A note about the winning dish: Viewers typically think that we judges are privy to all the info the viewers have by the time everyone's at the Judges' Table, but we're not. The cameras were rolling when the cheftestants conceived of their dishes, the viewers heard the chefs at the supermarket, in their loft, during prep in the Top Chef kitchen, but the judges don't see any of that footage in advance. While I pay a visit to the kitchen and ask some questions while the chefs are cooking, we basically just sample the food at the challenge and judge it from there. We give the chefs a chance to explain, clarify, and illuminate us when we're questioning them at the Judges' Table, and I, for one, wish they would use that opportunity more than they do. Jamie's carrot puree was terrific; Ariane's lamb was perfect. That's what the judges knew, and what they based their decision on. Jamie could have spoken up and taken deserved credit for having conceptualized the dish and been the team leader on it, but she didn't. That information would have been salient to the judges, who loved the whole dish, and it might have tipped the scales in her favor and earned her the win.

Gail on Innovation (and George's Failure to Push It)

Gail schools us on the science of innovative cooking and explains why George Pagonis' octopus didn't have any legs to stand on. Let's talk about the Elimination Challenge, which was to create an innovative dish that pushed culinary boundaries.

Gail Simmons: I was really happy that Wylie was there for this challenge, of course. But I think the set up was a little anti-climactic in honesty. As a viewer, you didn't get a full explanation of how and why they were given this challenge. It was specifically because there are so many people pushing these boundaries, many of whom are in Boston, and particularly Michael Brenner. He is innovative for a lot of reasons -- he’s a physicist, but what he’s become known for in the culinary space is teaching an in-depth course at Harvard about the science of food and cooking, incorporating people like Wylie and as well as a long list of exceptionally talented and renown chefs from around the world, like Ferran Adrià among others. It is exciting and extraordinary, and having him there allowed us to present our chefs with this challenge. We always think about how the dishes taste and look, whether the meat is cooked well enough or the appearance of knife cuts are appropriate. All of that stuff is in affect science -- cooking is all chemistry and biology, reaction of cells to knives and fire essentially. Everyone has their own definition of innovation, and I think there was a lot of pressure to "innovate" in this challenge. Our chefs did well, but I wish they had been given more time to really push their own personal boundaries more. Let’s start with the winner, Melissa, who had the seared duck breast with farro, walnut miso, and pickled cherries.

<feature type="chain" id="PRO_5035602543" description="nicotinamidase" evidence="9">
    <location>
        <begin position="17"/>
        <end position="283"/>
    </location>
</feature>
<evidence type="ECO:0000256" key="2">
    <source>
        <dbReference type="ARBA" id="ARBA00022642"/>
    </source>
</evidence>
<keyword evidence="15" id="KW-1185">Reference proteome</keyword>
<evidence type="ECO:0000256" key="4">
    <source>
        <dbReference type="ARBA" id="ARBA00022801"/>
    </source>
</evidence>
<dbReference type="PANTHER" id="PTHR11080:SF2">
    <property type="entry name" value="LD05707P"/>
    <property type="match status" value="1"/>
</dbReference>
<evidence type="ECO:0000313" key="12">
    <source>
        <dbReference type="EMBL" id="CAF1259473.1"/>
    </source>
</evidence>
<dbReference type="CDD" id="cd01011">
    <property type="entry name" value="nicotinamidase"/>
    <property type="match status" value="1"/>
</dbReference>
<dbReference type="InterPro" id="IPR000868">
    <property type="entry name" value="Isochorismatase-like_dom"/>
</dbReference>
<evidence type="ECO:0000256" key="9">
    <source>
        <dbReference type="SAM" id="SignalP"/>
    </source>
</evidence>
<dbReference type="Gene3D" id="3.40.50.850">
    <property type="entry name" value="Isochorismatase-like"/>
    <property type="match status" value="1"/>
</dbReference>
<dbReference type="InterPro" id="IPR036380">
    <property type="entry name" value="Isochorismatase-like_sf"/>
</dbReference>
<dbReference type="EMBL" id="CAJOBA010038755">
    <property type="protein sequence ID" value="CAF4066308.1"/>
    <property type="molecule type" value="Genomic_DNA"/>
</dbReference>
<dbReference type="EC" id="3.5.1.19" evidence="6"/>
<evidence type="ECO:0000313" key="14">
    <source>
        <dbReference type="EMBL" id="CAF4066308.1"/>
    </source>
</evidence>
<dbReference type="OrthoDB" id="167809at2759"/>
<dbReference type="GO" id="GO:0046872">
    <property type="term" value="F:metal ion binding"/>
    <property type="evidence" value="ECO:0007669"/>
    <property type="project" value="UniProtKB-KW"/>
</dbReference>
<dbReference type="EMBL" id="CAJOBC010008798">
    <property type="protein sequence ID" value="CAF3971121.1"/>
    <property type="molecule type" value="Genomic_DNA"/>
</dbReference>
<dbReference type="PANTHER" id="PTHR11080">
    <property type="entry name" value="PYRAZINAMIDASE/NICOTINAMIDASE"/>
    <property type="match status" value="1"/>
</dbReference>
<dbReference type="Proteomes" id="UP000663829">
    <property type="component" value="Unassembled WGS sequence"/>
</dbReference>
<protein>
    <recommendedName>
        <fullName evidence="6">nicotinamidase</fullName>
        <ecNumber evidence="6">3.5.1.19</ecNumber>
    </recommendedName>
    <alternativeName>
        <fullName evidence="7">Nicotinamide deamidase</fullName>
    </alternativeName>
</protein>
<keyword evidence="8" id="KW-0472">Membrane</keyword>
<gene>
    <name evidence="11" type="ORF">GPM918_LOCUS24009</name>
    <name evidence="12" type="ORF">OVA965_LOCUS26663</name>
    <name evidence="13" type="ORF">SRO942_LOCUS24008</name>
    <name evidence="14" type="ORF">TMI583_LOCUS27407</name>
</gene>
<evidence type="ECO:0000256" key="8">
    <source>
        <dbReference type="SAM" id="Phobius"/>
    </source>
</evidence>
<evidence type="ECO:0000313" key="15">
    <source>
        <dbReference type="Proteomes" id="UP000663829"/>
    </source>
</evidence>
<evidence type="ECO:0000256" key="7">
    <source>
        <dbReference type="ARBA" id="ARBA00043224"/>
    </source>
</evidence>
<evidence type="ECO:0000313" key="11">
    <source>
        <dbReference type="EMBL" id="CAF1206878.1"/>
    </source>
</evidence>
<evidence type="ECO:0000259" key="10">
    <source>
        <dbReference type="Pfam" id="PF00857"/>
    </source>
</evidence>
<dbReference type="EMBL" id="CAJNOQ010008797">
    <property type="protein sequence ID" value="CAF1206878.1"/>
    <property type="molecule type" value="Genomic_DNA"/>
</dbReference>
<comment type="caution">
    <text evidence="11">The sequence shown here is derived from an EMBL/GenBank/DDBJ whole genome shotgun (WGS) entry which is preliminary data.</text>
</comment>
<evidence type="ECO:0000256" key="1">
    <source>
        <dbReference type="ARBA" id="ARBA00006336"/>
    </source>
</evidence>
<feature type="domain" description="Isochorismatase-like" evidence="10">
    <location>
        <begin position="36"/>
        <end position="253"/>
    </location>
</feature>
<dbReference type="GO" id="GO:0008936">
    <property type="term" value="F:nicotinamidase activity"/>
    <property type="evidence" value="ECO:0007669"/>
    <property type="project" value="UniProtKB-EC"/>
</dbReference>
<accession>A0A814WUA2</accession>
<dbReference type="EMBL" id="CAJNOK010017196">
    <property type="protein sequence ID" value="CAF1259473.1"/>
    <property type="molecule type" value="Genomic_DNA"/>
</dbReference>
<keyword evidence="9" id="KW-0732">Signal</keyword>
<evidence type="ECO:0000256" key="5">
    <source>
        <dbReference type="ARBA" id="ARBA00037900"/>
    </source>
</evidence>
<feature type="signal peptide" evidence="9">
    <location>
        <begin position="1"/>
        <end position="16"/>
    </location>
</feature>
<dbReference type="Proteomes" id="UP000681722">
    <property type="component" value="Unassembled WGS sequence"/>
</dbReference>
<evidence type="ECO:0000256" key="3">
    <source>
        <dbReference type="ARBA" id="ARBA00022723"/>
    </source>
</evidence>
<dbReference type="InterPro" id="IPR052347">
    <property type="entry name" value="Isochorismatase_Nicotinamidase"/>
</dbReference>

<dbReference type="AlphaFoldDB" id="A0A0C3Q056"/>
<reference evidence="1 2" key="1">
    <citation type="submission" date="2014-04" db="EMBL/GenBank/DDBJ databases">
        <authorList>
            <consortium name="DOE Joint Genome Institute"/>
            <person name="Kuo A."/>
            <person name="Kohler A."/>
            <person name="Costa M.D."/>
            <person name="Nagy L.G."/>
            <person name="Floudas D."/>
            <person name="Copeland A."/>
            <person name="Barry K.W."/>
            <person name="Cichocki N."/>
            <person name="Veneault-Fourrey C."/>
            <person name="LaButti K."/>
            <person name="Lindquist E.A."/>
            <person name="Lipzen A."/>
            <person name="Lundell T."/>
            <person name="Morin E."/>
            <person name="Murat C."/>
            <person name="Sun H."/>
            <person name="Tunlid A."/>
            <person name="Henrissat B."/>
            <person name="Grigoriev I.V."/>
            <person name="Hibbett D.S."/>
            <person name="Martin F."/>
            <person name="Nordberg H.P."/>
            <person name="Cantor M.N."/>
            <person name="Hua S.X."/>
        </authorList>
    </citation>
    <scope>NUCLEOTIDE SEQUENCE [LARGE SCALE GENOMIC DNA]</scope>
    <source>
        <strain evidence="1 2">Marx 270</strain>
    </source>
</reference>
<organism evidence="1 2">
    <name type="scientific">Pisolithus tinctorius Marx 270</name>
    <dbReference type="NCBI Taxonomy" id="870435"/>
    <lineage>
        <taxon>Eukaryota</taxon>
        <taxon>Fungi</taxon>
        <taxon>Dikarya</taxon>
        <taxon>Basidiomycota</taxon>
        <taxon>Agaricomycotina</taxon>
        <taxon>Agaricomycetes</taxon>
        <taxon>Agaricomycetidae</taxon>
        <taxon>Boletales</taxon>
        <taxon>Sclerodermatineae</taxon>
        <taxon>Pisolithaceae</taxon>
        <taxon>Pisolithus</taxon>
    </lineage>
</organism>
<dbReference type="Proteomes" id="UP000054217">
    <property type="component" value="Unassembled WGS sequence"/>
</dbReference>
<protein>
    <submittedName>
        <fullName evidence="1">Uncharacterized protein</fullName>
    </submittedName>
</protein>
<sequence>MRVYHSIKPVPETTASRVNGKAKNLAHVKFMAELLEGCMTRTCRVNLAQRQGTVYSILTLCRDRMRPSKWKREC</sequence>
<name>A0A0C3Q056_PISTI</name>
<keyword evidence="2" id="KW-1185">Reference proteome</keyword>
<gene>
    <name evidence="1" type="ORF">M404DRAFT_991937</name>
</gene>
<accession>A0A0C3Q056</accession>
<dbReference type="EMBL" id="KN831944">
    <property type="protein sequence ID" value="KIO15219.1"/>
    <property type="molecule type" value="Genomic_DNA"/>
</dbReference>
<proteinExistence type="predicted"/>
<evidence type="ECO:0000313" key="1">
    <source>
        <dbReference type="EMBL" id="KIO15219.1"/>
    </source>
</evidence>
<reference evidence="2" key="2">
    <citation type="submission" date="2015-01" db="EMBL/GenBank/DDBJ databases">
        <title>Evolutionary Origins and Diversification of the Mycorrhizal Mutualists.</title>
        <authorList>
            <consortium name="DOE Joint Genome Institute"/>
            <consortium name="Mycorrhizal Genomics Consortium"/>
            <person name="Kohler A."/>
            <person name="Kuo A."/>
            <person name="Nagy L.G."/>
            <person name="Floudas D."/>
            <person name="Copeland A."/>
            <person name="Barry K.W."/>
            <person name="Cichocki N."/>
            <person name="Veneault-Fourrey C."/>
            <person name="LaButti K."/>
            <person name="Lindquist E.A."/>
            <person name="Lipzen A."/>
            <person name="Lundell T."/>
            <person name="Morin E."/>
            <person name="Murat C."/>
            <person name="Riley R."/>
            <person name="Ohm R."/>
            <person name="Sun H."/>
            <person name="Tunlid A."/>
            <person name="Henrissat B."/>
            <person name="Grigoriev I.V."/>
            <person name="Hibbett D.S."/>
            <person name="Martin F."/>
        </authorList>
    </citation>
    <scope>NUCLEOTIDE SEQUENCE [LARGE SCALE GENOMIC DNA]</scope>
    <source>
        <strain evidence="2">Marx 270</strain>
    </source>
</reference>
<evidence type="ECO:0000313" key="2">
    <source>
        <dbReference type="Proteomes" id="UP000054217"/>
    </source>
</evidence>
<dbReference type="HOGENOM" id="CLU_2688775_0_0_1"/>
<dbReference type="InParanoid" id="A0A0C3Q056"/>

GS: Melissa really has stepped up her game and soared in the last two challenges; she won the last challenge (and a spot in the finale in Mexico), and now she’s won this challenge, too. Her duck was beautiful, though not necessarily the most groundbreaking dish I’ve ever seen in my life. But she was innovative enough that we felt her flavors were new, but the dish was at the same time beautiful, delicious. Here’s the tricky thing about being innovative, which I think George touched on when he was talking about the challenge too: is it takes time and practice to truly innovate. I can only assume that someone like Wylie tries a dish fifty times before it goes on his menu as a full formed creative work, that changes how we all perceive food. Innovation takes patience and some serious brain power. To come up with something in a few hours is a tall order when it needs to be totally delicious AND have a level of innovation that surprises and impresses us. Melissa knew her strengths and perhaps was more relaxed then she would’ve been otherwise, so she made that walnut miso pesto and incorporated it in a really creative, unusual way. It made her dish stand out, and by far it was the most delicious. And then we had our runner, Mei, with her duck curry with vadouvan and yuzu yogurt.

GS: There was something about Mei’s dish that made me think it was the most innovative of the day in a number of ways. However it wasn’t the most successful, and that’s why Melissa took the win. Mei’s dish was not only breathtakingly stark and beautiful, looking so modern on the plate, but she also combined several unusual ingredients, which made for a very untraditional, very modern curry. It was innovative and it stayed with us. You could even see in Tom's reaction that it was a dish to think about. When you tasted it, you weren't sure it worked, but there was something enjoyable about it; the dish didn't simply come together in your mind. It wasn't straight forward. You needed to take a pause, then a second bite, and by the third and fourth bite you started to understand all the different parts, which were very exciting. I think with a few more tries, Mei would’ve really nailed that dish. I was proud of her for pushing us all that way. Then in our bottom two we had Gregory and George. Gregory did the salmon in tom kha broth with roasted tomatoes, crispy chicken skin, and crispy salmon skin.